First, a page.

In simple terms, an electromagnetic field is the one that is created by objects, which are electrically charged. Infrared waves, radio waves, ultraviolet waves, x-rays are a perfect example of electromagnetic fields, where each of these fields has a certain frequency. In an electromagnetic field, electricity is generated when the magnetic field changes. This phenomenon is termed as electromagnetism or electromagnetic induction. The motion of electrical charges also leads to the creation of magnetic fields. That’s what is taught elaborately by Physics tuition classes in Singapore.
The basics of Electromagnetisms
The basic concept of Electromagnetism revolves around Faraday’s Law, which is related to Induction. An electromagnetic field is a theory that speculates existence of a combined underlying force, which is called electromagnetic force. This force is generated by the movement of electrical charge. That is why it’s necessary to establish the relation between the electrical current flowing through a magnetic field and the resultant effect on the field itself.
According to Faraday’s law, whenever a relative motion takes place between a magnetic field and a conductor, the image of the flux changes and this change triggers off a voltage across the corresponding coils.
Relation between Electrical Current and Magnetic Field
A level physics tuition teachers in Singapore explain to their students that the direction at which a magnetic field will rotate is strictly determined by the direction in which the electricity will flow through a conductor. This happens when the corresponding magnetic field that is produced because of this movement is stronger near the centre of the electrical impulse that is carrying the conductor. This happens when the length of the loop paths are more than towards the outer end of the conductor.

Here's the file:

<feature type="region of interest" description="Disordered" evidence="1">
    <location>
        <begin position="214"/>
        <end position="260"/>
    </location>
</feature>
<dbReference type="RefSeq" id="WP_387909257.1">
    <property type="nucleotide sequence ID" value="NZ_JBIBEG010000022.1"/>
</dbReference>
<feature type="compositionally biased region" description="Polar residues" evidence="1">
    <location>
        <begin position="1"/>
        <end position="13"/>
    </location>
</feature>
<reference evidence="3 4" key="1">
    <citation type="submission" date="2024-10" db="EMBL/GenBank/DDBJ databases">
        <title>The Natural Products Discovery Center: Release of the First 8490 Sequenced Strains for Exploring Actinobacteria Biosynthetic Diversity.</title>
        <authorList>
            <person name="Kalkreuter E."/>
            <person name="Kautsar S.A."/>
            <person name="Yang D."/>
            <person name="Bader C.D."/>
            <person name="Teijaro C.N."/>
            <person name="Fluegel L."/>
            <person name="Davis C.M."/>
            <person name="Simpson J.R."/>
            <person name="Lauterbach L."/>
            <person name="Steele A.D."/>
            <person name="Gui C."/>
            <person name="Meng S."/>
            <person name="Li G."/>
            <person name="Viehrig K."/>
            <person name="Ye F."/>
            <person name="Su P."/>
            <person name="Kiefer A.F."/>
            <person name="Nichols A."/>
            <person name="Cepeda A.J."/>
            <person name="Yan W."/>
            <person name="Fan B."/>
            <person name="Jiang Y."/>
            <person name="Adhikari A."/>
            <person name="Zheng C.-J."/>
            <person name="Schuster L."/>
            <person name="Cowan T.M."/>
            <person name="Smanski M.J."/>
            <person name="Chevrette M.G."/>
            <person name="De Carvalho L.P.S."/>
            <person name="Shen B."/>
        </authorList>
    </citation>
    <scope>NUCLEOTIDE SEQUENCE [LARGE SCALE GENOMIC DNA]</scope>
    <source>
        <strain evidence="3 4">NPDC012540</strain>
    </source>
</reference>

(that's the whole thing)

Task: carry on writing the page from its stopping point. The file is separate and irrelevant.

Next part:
Electrical Fields and related forces
The two main aspects of electromagnetism are force and conservation. However, since the electrical and magnetic forces are instigated by electromagnetic fields, wherein the field exemplifies a property or component of space, the values thereof differ with time. The value of a magnetic field or an electric field is a vector – or in other words, a quantity that has magnitude as well as direction.
Every object, when charged has a propensity of setting up an electric field around it. Now when that happens, there is also a second charge, which helps to ‘feel’ the presence of this electrical field. This second charge can either be attracted towards that first or initial charge or can be repelled by it. That will, of course, depend upon whether it is charged positively or negatively. This second charge will also have its electric field, and this is ‘felt’ by the first charge, and it either is again repelled or is attracted by this second charge as well.
The electrical field is repelled away from a charge when this charge is positive and is attracted when it is negative. This is what goes on, and an electromagnetic field is all about.
Magnetic forces and electrical force – a comparison
Magnetic force, on the other hand, influences only the charges that are in motion and is transmitted by a magnetic field. The magnetic fields, as well as the magnetic forces, are more intense than their electrical counterparts. The magnetic field does not direct towards the field source. Rather, it always directs towards a perpendicular direction in respect of the field. The electrical force on the other hand, along with the electrical field points directly towards the charge or away from it.